Finding meaning in fungibility

How foreign assistance fuels much more than just tanks and public sector spending

This is a topic that interests me a great deal. For some time I have been meaning to dive into this but have been preoccupied with other things. It’s been investigated a few times but the best work on it remains to be a paper written by Khilji and Zampelli in 1991! The paper investigates the fungibility of US assistance to Pakistan and its impact on our expenditures. 

Fungibility here means if resources meant for purpose A can be directed for purpose B. Aid or Foreign assistance received for development purposes can be directed towards military purposes and vice versa. This can happen if external and internal resources are fungible. 

The paper finds evidence for fungibility of external and internal resources in Pakistan. But that isn’t the only interesting finding of the paper. I think the most striking feature of the paper is another result that has skipped the attention of most (if not all) researchers! Khilji and Zampelli find that:

“Pakistan’s marginal propensity to spend internal and external fungible resources on public sector goods and services is approximately 0.26 implying that an additional Rs. 1 in fungible resources will raise public spending by Rs. 0.26 with Rs. 0.08 going to defense and Rs. 0.18 to nondefense. The remaining Rs. 0.74 goes into private sector consumption.”

This is remarkable. 74% of the additional Rupee raised by the government whether in external or internal resources goes to support consumption of the private sector. 

Now link it with what I wrote in my previous post on consumption led inflation in Pakistan. The top 20% own 50% of our national income and the top 10% are able to capture 24% of any growth in income in the country. What Khilji and Zampelli findings imply is that the rich seem to benefit disproportionately from foreign assistance as well. Again, it’s something that we all kind of know but it is always good to get some pointers in the right direction. 

This particular finding in their paper has bothered me for a very long time. I am also surprised that people haven’t really picked it up and we haven’t seen any solid work on it so far. I made a couple of graphs after revisiting Khilji and Zampelli paper. Figure 1 below shows log of four different variables. Don’t worry about Logs – it’s just an easier way of showing/representing large numbers. The four variables are:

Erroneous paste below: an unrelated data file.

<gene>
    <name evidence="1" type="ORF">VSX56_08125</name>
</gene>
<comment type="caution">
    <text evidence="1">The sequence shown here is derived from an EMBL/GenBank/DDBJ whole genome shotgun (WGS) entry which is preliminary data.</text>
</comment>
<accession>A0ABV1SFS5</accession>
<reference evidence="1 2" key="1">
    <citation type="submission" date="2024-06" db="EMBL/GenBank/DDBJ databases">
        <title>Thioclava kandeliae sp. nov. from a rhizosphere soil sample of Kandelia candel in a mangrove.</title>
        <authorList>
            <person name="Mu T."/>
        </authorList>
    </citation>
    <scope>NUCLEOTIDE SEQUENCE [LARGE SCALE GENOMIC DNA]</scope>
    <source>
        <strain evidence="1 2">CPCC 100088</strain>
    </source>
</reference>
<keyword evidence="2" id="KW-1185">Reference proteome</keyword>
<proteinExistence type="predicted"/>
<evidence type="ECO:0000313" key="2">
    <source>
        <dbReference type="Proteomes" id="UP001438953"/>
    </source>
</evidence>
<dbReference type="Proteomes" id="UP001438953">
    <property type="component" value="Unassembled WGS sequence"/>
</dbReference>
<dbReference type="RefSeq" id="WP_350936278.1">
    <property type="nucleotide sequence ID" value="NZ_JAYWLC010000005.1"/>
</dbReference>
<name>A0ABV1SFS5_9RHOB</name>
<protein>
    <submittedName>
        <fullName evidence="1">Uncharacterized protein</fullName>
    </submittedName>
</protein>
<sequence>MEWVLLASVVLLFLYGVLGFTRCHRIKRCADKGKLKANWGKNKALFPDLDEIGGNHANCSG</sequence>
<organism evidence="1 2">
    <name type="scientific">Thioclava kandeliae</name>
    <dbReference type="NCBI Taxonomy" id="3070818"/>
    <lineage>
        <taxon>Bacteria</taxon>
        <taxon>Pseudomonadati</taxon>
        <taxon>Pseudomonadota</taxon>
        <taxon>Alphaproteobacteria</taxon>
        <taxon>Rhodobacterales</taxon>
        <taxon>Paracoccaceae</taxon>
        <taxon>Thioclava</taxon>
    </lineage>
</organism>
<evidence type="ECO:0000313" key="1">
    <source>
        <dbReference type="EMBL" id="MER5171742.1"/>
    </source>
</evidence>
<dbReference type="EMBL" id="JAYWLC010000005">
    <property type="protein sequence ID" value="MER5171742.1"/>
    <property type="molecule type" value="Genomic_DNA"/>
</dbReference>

1. Average Annual Foreign Assistance Received by Pakistan (logFAssistPKR; includes both loans and grants)
  2. Annul Total Expenditure (LogTotExpend),
  3. Annual Tax Revenue (logTaxRevenue),
  4. Household Final Consumption Expenditure (logHHFCE).

We can see how beautifully the three series move in the same direction. But there is no need to get uber excited. All this shows is a trend in the same direction. This may or may not be interlinked. There is some fluctuation in the Foreign Assistance series, which is understandable. 

Foreign Assistance to Pakistan would change from year to year depending on the international situation. We can see these numbers in another way. I took the original series of two of these variables (the ones that were not changed into log form) and scaled it down (another way of saying dividing) by Gross Domestic Product (GDP). The result is shown below in Figure 2.

So before this makes your head spin, let me quickly explain what I have done there. There are two vertical axes shown here. Read the Foreign Assistance Share on the right vertical axis and the HHFCE share on the left vertical axis. This way you can see their movements together easily. Keeping them on one axis would not have conveyed the information that you can see right now. 

We can see that there are time periods when the two series seem to be moving in the same direction and then there are times when they don’t. Again, we can’t get too excited by it but can still rejoice in the fact that there might be something there.

After pondering over this Khilji and Zampelli paper and wondering why everyone seems to have missed the most interesting finding of the paper, I have decided to take this up as my next project. This is the new project that I mentioned in the start of this post.

Maybe people didn’t take it up because there was nothing there but I won’t find out without trying for myself. 

Stay tuned to this space for more updates!

Fahd Ali
Fahd Ali
Fahd Ali is an economist whose work focuses on macroeconomics and economic history with political economy as a common theme to both. Like what you read! Help me do a better job. Become a patron at


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